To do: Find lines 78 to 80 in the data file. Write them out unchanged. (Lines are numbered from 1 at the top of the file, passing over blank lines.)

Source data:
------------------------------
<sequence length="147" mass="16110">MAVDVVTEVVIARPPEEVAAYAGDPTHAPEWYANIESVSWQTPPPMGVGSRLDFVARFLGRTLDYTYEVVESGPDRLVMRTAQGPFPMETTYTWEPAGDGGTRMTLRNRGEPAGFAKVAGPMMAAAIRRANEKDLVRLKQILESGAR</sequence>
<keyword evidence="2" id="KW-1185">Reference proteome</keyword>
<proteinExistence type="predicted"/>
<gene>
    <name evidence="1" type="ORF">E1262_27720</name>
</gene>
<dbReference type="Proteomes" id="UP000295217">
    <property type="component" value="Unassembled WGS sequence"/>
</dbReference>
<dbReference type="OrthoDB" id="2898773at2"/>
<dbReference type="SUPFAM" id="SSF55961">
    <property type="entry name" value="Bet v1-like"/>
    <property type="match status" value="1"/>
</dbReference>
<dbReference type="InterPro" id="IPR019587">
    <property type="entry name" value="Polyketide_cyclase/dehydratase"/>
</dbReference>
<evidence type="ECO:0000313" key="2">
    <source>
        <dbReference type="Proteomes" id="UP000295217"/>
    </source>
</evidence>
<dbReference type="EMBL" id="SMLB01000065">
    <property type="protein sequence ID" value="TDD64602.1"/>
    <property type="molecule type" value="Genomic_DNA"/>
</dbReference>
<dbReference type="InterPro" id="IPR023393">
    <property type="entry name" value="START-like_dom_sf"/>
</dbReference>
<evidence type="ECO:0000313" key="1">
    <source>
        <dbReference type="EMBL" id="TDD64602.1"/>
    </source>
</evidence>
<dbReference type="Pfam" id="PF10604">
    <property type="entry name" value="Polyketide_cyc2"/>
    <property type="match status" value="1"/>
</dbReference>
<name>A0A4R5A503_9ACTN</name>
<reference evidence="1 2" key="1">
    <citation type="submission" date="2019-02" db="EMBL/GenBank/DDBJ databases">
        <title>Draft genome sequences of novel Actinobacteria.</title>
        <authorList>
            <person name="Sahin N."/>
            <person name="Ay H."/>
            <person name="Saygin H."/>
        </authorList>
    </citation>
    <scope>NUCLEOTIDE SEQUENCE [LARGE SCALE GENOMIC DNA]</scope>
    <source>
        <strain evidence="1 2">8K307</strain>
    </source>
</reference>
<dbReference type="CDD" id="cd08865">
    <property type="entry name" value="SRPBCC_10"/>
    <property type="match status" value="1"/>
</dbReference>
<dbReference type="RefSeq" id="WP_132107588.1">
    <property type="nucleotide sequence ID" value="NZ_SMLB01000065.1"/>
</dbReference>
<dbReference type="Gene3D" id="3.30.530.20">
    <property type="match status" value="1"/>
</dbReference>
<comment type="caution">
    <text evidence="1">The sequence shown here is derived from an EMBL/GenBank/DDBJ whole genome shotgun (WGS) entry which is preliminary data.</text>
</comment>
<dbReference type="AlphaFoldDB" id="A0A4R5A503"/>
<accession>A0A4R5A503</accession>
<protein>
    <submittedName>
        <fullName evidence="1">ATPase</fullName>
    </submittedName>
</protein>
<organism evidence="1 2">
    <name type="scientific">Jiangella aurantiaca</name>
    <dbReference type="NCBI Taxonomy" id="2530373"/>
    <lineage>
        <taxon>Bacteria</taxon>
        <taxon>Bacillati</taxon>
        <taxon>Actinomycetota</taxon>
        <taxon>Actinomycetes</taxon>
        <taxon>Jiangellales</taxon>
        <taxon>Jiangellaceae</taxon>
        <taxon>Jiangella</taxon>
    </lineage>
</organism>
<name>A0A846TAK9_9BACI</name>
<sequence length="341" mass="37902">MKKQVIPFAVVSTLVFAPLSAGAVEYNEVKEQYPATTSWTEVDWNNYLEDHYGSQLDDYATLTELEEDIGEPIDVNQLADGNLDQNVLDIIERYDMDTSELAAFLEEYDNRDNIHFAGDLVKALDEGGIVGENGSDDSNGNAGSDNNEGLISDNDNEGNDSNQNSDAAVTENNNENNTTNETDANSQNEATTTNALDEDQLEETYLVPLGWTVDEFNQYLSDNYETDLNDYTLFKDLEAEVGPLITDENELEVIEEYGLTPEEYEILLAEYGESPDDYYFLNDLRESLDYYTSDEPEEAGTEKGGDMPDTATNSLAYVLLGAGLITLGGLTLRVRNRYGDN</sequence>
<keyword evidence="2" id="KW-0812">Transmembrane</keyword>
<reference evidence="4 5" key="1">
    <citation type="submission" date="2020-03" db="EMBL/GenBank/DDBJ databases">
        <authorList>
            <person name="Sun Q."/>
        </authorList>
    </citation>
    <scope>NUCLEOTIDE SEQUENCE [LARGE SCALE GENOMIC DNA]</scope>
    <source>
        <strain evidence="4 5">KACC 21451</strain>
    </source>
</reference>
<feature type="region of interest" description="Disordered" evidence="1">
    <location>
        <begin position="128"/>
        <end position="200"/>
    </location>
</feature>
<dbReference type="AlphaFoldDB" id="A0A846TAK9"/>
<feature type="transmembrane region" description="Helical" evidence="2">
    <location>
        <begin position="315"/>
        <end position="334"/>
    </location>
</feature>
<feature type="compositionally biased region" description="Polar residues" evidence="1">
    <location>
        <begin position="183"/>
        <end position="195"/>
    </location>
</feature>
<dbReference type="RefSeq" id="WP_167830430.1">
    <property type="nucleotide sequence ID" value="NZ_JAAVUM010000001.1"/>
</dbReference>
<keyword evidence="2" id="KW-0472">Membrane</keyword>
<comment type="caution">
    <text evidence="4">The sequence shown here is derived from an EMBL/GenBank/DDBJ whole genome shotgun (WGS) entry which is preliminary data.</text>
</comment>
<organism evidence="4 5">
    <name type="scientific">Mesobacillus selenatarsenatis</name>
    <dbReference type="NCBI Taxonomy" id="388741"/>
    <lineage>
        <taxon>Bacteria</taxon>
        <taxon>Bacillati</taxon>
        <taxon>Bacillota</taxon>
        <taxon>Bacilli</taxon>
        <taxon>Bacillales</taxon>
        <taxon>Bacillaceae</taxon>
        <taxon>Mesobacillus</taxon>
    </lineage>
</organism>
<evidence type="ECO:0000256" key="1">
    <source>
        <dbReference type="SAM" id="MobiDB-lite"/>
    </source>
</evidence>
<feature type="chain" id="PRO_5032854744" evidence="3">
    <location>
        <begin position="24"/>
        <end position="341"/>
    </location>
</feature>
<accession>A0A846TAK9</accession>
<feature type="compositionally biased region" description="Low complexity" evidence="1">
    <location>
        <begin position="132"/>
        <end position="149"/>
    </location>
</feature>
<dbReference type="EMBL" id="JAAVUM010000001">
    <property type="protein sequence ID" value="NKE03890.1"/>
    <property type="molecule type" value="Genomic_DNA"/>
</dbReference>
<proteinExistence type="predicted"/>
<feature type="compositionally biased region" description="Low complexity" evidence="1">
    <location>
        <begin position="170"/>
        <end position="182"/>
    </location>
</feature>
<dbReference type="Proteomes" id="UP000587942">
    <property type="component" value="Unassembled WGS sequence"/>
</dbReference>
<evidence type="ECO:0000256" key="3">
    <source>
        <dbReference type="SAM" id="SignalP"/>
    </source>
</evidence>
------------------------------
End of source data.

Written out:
        <taxon>Bacteria</taxon>
        <taxon>Bacillati</taxon>
        <taxon>Actinomycetota</taxon>